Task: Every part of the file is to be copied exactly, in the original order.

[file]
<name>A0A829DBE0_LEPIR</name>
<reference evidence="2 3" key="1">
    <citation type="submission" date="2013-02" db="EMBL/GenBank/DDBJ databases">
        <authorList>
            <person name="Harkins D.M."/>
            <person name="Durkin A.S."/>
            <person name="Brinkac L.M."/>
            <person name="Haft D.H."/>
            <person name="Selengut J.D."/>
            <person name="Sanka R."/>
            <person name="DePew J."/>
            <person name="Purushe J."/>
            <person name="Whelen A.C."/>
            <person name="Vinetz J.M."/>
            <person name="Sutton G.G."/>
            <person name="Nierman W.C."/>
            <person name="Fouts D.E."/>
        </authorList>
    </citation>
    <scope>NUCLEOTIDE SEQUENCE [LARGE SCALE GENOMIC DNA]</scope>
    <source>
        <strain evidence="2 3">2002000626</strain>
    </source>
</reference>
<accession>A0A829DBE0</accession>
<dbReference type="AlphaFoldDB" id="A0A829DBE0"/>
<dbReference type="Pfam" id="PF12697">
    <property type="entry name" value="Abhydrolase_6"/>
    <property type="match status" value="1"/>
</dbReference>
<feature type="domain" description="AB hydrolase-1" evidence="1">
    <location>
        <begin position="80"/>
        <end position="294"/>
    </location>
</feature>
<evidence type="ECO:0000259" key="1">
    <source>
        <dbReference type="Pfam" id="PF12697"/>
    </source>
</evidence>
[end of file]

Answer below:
<name>A0A829DBE0_LEPIR</name>
<reference evidence="2 3" key="1">
    <citation type="submission" date="2013-02" db="EMBL/GenBank/DDBJ databases">
        <authorList>
            <person name="Harkins D.M."/>
            <person name="Durkin A.S."/>
            <person name="Brinkac L.M."/>
            <person name="Haft D.H."/>
            <person name="Selengut J.D."/>
            <person name="Sanka R."/>
            <person name="DePew J."/>
            <person name="Purushe J."/>
            <person name="Whelen A.C."/>
            <person name="Vinetz J.M."/>
            <person name="Sutton G.G."/>
            <person name="Nierman W.C."/>
            <person name="Fouts D.E."/>
        </authorList>
    </citation>
    <scope>NUCLEOTIDE SEQUENCE [LARGE SCALE GENOMIC DNA]</scope>
    <source>
        <strain evidence="2 3">2002000626</strain>
    </source>
</reference>
<accession>A0A829DBE0</accession>
<dbReference type="AlphaFoldDB" id="A0A829DBE0"/>
<dbReference type="Pfam" id="PF12697">
    <property type="entry name" value="Abhydrolase_6"/>
    <property type="match status" value="1"/>
</dbReference>
<feature type="domain" description="AB hydrolase-1" evidence="1">
    <location>
        <begin position="80"/>
        <end position="294"/>
    </location>
</feature>
<evidence type="ECO:0000259" key="1">
    <source>
        <dbReference type="Pfam" id="PF12697"/>
    </source>
</evidence>